What causes stuttering? The Valsalva Hypothesis
- Category: Book Reviews
- Published: Monday, 14 July 2014 05:56
- Written by Lisa Wilder
A Review of the book Understanding and Controlling Stuttering: A Comprehensive New Approach Based on the Valsalva Hypothesis, by William D. Parry, CCC-SLP. 3rd edition 2013.
William D. Parry is a former trial lawyer whose life has been severely affected by stuttering. Thirty years ago, after trying every method of speech therapy under the sun, he started to research the subject of stuttering himself to better understand the condition and find a treatment that would work for him. Eventually he published a paper in a scientific journal outlining what he saw as the cause of stuttering and a way to control it. In order to have the credentials to perform empirical research and test his hypothesis, he went back to graduate school – this time to become a certified speech-language pathologist.
The Valsalva Maneuver
Today Parry is a published researcher and practicing speech-language pathologist who has helped hundreds of people who stutter. His approach is based on a hypothesis that was supported through scientific study. According to this research, stuttering is caused by an involuntary physical reaction to stress known as the Valsalva Maneuver.
Named for an 18th century Italian doctor who first identified it, The Valsalva Maneuver is an involuntary physical response enacted when a person is in a state of fear and/or preparing for physical exertion, such as when lifting a heavy object or running faster. It is also employed to expel things from the body such as during bowel movements, and women use it during childbirth. The trunk of the body stiffens, the abdomen tightens, air pressure is built up in the lungs, and the larynx closes.
The nature of human speech
Speech is one of the most complex human activities, but it is also automatic, requiring little conscious thought or effort. When most people prepare to speak, they don't anticipate physical exertion or strain. People who stutter, on the other hand, have been conditioned since childhood (when they first started experiencing disfluencies) to think of speech as something difficult. Therefore, when a stutterer prepares to speak he automatically activates a maneuver that his mind believes will help. In fact, the Valsalva response makes speech more difficult as it blocks the larynx and stiffens the abdominal muscles, cutting off airflow, and, in Parry's hypothesis, is what causes stuttering.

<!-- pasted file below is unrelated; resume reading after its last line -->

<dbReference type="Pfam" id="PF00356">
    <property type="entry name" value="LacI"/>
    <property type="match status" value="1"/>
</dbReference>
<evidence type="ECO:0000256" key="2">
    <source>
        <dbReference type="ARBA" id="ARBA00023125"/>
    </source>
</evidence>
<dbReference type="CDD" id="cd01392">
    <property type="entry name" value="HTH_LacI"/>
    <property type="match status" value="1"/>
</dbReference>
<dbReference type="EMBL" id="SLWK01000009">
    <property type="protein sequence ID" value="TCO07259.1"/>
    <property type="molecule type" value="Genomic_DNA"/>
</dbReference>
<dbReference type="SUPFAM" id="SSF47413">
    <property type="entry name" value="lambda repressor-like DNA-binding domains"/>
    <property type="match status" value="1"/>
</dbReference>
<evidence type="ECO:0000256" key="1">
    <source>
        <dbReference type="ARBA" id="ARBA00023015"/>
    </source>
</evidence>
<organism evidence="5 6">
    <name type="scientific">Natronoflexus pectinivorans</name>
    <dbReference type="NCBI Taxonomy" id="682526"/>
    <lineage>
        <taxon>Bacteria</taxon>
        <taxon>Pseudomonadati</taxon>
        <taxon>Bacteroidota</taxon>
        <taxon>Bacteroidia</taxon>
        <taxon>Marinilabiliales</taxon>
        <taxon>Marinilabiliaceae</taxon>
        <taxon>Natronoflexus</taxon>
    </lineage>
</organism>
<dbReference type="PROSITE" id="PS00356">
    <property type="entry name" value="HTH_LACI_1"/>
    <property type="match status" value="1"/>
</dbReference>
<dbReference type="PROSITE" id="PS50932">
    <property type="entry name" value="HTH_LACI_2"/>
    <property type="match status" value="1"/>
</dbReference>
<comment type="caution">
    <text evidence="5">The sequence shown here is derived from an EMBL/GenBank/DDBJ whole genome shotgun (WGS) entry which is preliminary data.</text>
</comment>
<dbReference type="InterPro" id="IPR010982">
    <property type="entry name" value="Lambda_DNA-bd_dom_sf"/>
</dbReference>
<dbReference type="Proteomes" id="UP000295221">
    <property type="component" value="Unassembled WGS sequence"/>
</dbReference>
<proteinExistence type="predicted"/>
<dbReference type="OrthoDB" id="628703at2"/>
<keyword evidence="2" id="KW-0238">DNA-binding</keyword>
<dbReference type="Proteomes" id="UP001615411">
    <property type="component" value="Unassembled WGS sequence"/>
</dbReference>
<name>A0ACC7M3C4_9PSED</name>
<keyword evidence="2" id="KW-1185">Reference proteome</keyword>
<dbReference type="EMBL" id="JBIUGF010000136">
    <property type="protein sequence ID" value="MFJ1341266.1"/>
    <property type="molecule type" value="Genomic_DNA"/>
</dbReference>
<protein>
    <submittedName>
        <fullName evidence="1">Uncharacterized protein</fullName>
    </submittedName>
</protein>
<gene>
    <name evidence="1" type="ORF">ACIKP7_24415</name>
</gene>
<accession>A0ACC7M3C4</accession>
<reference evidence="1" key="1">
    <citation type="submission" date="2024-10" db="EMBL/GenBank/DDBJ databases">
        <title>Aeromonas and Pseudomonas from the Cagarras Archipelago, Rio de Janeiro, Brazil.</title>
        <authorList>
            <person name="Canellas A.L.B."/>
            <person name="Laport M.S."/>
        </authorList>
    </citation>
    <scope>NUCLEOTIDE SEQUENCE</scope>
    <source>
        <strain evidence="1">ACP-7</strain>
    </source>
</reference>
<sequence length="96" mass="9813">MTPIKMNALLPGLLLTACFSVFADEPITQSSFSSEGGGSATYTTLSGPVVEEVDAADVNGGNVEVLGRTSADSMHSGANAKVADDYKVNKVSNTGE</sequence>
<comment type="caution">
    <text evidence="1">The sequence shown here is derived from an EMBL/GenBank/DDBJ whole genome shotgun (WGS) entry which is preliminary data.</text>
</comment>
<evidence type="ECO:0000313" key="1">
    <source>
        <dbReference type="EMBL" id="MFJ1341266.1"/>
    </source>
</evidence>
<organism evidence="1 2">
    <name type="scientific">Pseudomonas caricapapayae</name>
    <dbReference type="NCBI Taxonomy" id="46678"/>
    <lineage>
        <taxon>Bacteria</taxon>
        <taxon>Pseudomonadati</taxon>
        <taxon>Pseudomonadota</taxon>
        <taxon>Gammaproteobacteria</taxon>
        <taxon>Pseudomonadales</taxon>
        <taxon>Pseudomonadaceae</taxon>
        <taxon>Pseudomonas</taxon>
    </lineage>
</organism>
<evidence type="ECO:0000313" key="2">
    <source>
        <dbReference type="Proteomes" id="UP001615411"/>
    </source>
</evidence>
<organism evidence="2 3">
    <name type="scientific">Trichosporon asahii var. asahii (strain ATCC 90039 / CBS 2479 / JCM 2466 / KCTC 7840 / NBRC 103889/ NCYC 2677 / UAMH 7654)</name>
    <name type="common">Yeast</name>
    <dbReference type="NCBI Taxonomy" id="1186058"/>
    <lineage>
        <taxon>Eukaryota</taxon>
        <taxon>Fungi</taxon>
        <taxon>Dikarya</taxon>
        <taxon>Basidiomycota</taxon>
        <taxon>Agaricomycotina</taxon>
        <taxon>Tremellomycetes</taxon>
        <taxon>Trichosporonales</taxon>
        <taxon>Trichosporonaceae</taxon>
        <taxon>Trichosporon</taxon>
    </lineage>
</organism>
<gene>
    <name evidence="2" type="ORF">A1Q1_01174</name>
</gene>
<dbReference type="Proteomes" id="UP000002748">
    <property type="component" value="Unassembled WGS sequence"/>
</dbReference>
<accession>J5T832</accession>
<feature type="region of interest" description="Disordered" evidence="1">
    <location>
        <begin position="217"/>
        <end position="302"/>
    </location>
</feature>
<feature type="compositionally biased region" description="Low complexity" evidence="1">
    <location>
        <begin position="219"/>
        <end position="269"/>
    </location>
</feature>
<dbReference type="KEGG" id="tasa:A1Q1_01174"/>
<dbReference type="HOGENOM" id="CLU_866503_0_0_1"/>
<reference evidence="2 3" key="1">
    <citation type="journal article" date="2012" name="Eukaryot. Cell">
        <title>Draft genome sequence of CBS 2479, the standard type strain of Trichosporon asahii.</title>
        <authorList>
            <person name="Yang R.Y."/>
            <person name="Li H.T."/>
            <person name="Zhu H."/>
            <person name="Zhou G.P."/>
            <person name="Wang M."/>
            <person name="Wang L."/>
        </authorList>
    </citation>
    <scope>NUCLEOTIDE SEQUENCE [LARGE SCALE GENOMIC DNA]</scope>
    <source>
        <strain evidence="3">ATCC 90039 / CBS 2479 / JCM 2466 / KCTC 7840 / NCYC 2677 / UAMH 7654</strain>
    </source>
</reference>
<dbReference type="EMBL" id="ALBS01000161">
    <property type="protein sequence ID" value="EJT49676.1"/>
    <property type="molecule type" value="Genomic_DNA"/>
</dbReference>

Techniques to practice
Speech therapy has existed for a long time, with varying degrees of success in treating stuttering. But there has never been an overall theory of what causes the condition. By identifying a specific physical force that is causing a stutterer's disfluencies, a treatment can be directly targeted to reduce its interference with speech. Although the book is not meant to be a substitute for therapy with an SLP, he gives some exercises and practice routines to try out. Parry's therapy regimen involves reversing negative expectations, relaxation techniques, diaphragmatic breathing and a focus on vowel phonation.
U.S. Navy SEALS
William Parry made a presentation at the 2014 National Stuttering Association conference. Not long ago he successfully treated a U.S. Navy SEAL for stuttering. He found that some aspects of military training related to his theories about controlling fearful thoughts and the inhibition of the Valsalva response. Specifically, the SEALS training program teaches techniques to help the brain's frontal lobes (the "thinking" part of the brain) override the stress hormones triggered by the amygdala (the "fear" centre). The SEAL credited Parry's therapy with helping to get his stuttering under control.
William D. Parry's book about the theory and practice of the Valsalva Hypothesis is concise and readable. His description of the stuttering experience and his survey of speech pathology and the current research will resonate with anyone who stutters who has been through therapy. He certainly makes a good case for the Valsalva Maneuver to be at least part of the puzzle of what causes stuttering.